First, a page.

gatorguy said:
    A better question: How will Google Stadia, its streaming video game service, affect Apple Arcade? When you compare the quality of games, Stadia will be the hands down winner. The only question is whether Google can crack the video quality and latency issues.
    No doubt impressive technology. But Stadia was designed by engineers thinking about themselves. How well does it work mobile? Does it load offline games? How do those play on $250 androids, you know the statistical middle ASP majority? 

    If it works well on premium phones, it will be yet another reason to buy a high end iPhone. If it doesn’t, it will be limited to the, say the nicer minority of  installed base of Chromebooks and $1000 Galaxy S. That’s not a platform worth targeting with anything but ads. 
    Dan, I don't think Stadia will need premium hardware to run on. A lowly $250 handset will manage. Read up on it a bit before making assumptions. 
    These mythical people that are willing to pay a monthly fee to play games, because they feel a high-quality gaming experience on mobile is worth a significant ongoing expense, but weren’t willing to spend more than $250 on their mobile device because (conversely) they do NOT think it’s worth a few extra bucks to have decent hardware.... must all be on equally mythical unlimited plans that never slow down, since this gaming service eats 3-6gb/hr.

    Find a bunch of these “unicorn” users & let Google know about them!!!

    I'm sure they’ll be excited, since the vast majority of their users currently won’t pay $.99 for a game... no matter what. 
    Desktops, laptops, Chromebooks, smart tv's, Chromecasts, eventually anything running the Chrome browser, and yes smartphones too likely including your iPhone via an app. It's definitely not intended for smartphones only.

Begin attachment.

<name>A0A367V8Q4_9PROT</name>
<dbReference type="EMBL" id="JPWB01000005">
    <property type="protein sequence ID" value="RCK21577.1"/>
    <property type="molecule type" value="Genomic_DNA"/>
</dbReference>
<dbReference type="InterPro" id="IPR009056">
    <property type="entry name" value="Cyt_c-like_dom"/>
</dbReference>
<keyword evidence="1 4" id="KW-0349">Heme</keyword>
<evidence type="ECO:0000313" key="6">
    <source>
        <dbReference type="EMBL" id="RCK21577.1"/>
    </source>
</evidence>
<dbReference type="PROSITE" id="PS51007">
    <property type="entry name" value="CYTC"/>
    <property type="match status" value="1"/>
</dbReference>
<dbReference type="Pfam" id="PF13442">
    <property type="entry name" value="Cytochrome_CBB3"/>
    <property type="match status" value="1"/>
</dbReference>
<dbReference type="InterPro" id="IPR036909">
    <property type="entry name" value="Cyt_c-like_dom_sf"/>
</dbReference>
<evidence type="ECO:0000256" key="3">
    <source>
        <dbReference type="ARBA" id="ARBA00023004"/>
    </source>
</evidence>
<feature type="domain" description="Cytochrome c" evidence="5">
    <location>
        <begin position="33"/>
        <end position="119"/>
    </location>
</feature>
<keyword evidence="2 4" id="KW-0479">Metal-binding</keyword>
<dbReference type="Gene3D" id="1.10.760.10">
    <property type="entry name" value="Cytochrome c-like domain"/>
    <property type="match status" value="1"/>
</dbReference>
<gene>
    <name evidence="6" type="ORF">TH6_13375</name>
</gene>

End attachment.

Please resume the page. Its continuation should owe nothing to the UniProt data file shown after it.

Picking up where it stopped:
edited May 2019
  • Reply 25 of 38
    FolioFolio Posts: 698member
    Enjoyable series (and appreciate dive into Samsung previously and today's use of Android blog excerpt). One apparent discordance with Services push and Apple touting nearly 1 billion iOS users I've yet to see addressed. Roughly how many families are we talking about? Family subscriptions to News+, Arcade, etc. shrink that pool, but obviously have long term benefits. But if say that reduces pool substantially, like to under 500,000, it might suggest allowing iPad (not just iphone) and future Glasses to be gateway to Watch and Airpods.
    Dan_Dilgerwatto_cobra
  • Reply 26 of 38
    FolioFolio Posts: 698member
    Never thought of that gay privacy angle with regard to ads and personal security. Privacy is probably more a visceral issue to Tim Cook because I imagine he was gay at a time when accidently coming out was probably dangerous in some spots of US. Anyway now that's a big plus for Apple and to me helps make his privacy statements more credible. Privacy is key issue not just for this, grappling w abortions, medical issues, but also for finances. Don't you think Russian or Chinese agents would love to know who has highest student debt in certain strategic industries in US, Europe, Japan, etc.? Privacy is even more than a personal issue. Finally more people are wising up.
    Dan_Dilgerwatto_cobra
  • Reply 27 of 38
    StrangeDaysStrangeDays Posts: 11,759member
    Notsofast said:
    One thing I'm always puzzled about is how Apple knows the correct amount to compensate its game publishers if they aren't tracking what users do. (Same for News, Music, etc.)
    It's because you assume that anyone needs to know what INDIVIDUALS are doing, versus the aggregate use. Apple clearly knows from it's servers how many people are clicking on a news article or magazine or game, etc., but they don't collect that Joe Blow read that article.
    I am sad to tell you that you are wrong. Here's the actual words from Apple during their introduction to Apple News+ "And that means we don't know what you read."  (scroll to 20:46). But people like you just assume how it works without actually knowing. You said "Apple clearly knows how many people are clicking on a news article or magazine or game" but that's contradicted by what Apple says. I remember when they went into further detail on how this works but I won't go into that here.
    No, what they meant meant was “you” personally, that they don’t know what *you* read. But of course they know collectively what was served, that’s just basic analytics. Every server collects content serving analytics. 
    edited May 2019 watto_cobra
  • Reply 28 of 38